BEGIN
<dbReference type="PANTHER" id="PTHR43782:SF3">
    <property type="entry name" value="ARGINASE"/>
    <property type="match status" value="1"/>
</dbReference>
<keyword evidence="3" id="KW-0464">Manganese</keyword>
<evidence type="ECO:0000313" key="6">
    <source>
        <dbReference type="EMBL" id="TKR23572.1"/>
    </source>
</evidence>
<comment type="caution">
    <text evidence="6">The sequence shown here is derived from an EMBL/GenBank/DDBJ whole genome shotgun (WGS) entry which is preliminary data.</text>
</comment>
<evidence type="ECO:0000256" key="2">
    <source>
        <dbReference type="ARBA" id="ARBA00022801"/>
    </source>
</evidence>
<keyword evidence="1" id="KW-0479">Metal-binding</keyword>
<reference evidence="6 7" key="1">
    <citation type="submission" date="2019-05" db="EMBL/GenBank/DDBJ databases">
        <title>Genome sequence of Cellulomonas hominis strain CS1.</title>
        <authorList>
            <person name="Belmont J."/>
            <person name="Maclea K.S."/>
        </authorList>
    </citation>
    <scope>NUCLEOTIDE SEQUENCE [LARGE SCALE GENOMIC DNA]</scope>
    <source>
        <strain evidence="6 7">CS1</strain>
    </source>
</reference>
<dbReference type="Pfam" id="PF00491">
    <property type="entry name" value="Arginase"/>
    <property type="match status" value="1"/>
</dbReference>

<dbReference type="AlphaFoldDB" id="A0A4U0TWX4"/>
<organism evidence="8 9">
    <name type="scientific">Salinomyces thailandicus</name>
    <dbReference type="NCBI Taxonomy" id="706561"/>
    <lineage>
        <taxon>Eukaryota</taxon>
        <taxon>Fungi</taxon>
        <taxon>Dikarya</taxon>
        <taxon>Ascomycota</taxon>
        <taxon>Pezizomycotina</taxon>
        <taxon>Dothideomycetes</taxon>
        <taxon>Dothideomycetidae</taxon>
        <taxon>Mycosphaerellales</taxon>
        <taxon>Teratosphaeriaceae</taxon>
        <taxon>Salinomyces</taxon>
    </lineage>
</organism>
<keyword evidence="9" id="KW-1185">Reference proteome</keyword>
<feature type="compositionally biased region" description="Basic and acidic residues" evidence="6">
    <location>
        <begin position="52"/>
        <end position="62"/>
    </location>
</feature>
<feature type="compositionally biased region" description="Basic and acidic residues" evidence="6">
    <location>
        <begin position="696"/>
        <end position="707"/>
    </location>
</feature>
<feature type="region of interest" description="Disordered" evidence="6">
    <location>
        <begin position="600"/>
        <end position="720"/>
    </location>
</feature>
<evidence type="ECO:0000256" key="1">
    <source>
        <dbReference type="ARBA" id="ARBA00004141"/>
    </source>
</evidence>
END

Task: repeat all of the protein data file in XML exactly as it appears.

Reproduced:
<dbReference type="PANTHER" id="PTHR43782:SF3">
    <property type="entry name" value="ARGINASE"/>
    <property type="match status" value="1"/>
</dbReference>
<keyword evidence="3" id="KW-0464">Manganese</keyword>
<evidence type="ECO:0000313" key="6">
    <source>
        <dbReference type="EMBL" id="TKR23572.1"/>
    </source>
</evidence>
<comment type="caution">
    <text evidence="6">The sequence shown here is derived from an EMBL/GenBank/DDBJ whole genome shotgun (WGS) entry which is preliminary data.</text>
</comment>
<evidence type="ECO:0000256" key="2">
    <source>
        <dbReference type="ARBA" id="ARBA00022801"/>
    </source>
</evidence>
<keyword evidence="1" id="KW-0479">Metal-binding</keyword>
<reference evidence="6 7" key="1">
    <citation type="submission" date="2019-05" db="EMBL/GenBank/DDBJ databases">
        <title>Genome sequence of Cellulomonas hominis strain CS1.</title>
        <authorList>
            <person name="Belmont J."/>
            <person name="Maclea K.S."/>
        </authorList>
    </citation>
    <scope>NUCLEOTIDE SEQUENCE [LARGE SCALE GENOMIC DNA]</scope>
    <source>
        <strain evidence="6 7">CS1</strain>
    </source>
</reference>
<dbReference type="Pfam" id="PF00491">
    <property type="entry name" value="Arginase"/>
    <property type="match status" value="1"/>
</dbReference>

<dbReference type="AlphaFoldDB" id="A0A4U0TWX4"/>
<organism evidence="8 9">
    <name type="scientific">Salinomyces thailandicus</name>
    <dbReference type="NCBI Taxonomy" id="706561"/>
    <lineage>
        <taxon>Eukaryota</taxon>
        <taxon>Fungi</taxon>
        <taxon>Dikarya</taxon>
        <taxon>Ascomycota</taxon>
        <taxon>Pezizomycotina</taxon>
        <taxon>Dothideomycetes</taxon>
        <taxon>Dothideomycetidae</taxon>
        <taxon>Mycosphaerellales</taxon>
        <taxon>Teratosphaeriaceae</taxon>
        <taxon>Salinomyces</taxon>
    </lineage>
</organism>
<keyword evidence="9" id="KW-1185">Reference proteome</keyword>
<feature type="compositionally biased region" description="Basic and acidic residues" evidence="6">
    <location>
        <begin position="52"/>
        <end position="62"/>
    </location>
</feature>
<feature type="compositionally biased region" description="Basic and acidic residues" evidence="6">
    <location>
        <begin position="696"/>
        <end position="707"/>
    </location>
</feature>
<feature type="region of interest" description="Disordered" evidence="6">
    <location>
        <begin position="600"/>
        <end position="720"/>
    </location>
</feature>
<evidence type="ECO:0000256" key="1">
    <source>
        <dbReference type="ARBA" id="ARBA00004141"/>
    </source>
</evidence>